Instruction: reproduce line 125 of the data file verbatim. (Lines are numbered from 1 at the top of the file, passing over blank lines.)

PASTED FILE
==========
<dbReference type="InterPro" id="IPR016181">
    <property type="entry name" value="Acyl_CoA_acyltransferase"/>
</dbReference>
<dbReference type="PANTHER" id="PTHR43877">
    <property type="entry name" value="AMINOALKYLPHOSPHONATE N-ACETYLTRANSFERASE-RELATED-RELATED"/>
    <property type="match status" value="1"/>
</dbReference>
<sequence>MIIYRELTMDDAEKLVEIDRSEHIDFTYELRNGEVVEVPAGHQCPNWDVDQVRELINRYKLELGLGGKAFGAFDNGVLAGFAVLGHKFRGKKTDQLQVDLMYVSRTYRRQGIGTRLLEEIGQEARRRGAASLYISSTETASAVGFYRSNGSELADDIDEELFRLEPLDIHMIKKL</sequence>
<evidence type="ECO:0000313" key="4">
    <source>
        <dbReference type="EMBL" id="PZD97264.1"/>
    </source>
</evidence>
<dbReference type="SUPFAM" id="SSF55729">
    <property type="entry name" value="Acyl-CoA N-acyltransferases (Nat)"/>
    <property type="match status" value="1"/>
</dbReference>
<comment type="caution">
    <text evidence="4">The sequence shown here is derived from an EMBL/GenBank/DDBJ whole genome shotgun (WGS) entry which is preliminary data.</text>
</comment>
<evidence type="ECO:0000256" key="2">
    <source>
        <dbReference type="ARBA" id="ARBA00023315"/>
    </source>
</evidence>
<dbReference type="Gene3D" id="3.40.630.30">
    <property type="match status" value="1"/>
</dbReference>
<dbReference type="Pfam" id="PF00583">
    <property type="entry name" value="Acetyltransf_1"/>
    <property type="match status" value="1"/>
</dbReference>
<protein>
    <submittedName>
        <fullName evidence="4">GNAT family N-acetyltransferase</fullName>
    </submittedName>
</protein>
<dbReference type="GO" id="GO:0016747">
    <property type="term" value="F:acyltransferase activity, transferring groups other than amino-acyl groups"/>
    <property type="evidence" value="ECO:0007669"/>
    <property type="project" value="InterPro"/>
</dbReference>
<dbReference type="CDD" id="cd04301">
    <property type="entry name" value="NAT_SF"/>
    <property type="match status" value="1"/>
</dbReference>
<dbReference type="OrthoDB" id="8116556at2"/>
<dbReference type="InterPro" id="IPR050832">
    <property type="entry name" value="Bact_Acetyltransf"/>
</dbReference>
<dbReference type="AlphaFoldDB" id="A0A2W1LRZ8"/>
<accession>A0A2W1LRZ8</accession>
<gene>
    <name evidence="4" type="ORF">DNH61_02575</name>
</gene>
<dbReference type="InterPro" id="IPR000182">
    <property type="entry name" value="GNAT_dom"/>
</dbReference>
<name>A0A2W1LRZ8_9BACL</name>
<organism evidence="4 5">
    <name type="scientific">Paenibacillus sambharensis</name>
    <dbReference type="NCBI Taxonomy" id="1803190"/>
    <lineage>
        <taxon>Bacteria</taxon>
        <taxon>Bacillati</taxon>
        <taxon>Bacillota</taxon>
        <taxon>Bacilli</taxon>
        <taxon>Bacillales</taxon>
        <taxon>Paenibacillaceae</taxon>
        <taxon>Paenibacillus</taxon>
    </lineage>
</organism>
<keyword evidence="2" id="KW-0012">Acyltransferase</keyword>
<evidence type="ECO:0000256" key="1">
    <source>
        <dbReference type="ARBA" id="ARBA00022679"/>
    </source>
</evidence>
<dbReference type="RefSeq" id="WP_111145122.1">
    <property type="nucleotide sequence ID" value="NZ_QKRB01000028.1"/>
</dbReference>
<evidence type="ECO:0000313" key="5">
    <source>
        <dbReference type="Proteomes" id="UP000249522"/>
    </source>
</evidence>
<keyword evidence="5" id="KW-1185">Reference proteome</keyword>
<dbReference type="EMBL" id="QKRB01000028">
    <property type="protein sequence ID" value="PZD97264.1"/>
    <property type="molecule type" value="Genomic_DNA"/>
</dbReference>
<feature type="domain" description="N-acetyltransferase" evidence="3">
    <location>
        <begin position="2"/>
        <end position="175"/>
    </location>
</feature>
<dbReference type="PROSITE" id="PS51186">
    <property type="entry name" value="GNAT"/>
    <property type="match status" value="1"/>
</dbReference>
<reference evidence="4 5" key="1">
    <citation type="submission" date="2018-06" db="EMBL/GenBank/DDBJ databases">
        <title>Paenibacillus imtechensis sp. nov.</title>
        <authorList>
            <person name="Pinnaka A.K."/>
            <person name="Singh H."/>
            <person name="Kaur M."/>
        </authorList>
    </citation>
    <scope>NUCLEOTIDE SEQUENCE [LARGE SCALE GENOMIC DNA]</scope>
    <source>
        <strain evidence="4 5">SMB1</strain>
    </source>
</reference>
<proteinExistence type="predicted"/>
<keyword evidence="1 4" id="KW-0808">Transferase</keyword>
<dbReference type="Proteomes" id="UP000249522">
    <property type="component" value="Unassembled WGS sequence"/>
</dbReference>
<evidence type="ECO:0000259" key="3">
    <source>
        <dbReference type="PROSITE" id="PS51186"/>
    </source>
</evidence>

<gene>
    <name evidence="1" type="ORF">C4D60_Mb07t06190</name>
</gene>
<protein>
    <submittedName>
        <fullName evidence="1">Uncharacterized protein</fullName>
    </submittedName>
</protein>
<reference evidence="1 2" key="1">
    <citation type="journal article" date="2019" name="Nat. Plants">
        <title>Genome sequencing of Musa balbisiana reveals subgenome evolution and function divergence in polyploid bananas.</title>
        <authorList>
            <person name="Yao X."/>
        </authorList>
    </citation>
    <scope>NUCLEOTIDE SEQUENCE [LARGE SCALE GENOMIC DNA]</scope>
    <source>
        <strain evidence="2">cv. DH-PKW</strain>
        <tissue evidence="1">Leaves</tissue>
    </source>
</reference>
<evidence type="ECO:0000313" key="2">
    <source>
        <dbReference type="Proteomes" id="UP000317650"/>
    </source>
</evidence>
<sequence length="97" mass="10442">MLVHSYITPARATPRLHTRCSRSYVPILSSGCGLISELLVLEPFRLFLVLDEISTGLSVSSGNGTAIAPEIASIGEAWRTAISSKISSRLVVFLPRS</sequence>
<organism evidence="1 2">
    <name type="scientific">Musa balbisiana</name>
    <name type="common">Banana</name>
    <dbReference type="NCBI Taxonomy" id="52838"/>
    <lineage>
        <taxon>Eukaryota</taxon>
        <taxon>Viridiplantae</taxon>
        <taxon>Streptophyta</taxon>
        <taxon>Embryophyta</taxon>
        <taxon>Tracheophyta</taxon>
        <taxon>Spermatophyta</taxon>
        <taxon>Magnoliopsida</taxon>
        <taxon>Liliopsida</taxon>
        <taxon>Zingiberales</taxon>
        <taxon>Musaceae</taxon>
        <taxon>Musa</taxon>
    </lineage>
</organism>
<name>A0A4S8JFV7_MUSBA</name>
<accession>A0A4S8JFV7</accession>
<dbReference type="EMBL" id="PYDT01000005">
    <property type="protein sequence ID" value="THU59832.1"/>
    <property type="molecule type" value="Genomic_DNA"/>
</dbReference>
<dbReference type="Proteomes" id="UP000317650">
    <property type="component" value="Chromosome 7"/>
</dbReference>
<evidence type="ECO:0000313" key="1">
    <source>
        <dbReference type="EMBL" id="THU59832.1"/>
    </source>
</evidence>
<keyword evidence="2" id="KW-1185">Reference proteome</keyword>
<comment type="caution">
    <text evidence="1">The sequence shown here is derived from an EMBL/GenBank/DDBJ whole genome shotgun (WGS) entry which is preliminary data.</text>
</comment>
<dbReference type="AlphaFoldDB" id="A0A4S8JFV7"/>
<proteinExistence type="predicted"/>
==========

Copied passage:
</evidence>